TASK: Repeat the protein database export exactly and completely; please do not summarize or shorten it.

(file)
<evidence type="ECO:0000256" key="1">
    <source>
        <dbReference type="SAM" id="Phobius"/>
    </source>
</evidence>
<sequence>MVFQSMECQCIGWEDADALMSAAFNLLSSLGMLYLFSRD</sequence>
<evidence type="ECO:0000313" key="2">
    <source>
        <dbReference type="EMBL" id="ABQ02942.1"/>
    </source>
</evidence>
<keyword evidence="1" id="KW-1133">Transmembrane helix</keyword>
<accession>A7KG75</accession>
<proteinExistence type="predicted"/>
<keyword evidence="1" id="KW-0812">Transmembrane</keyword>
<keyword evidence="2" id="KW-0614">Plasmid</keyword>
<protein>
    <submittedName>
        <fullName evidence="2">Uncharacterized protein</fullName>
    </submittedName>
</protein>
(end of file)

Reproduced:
<evidence type="ECO:0000256" key="1">
    <source>
        <dbReference type="SAM" id="Phobius"/>
    </source>
</evidence>
<sequence>MVFQSMECQCIGWEDADALMSAAFNLLSSLGMLYLFSRD</sequence>
<evidence type="ECO:0000313" key="2">
    <source>
        <dbReference type="EMBL" id="ABQ02942.1"/>
    </source>
</evidence>
<keyword evidence="1" id="KW-1133">Transmembrane helix</keyword>
<accession>A7KG75</accession>
<proteinExistence type="predicted"/>
<keyword evidence="1" id="KW-0812">Transmembrane</keyword>
<keyword evidence="2" id="KW-0614">Plasmid</keyword>
<protein>
    <submittedName>
        <fullName evidence="2">Uncharacterized protein</fullName>
    </submittedName>
</protein>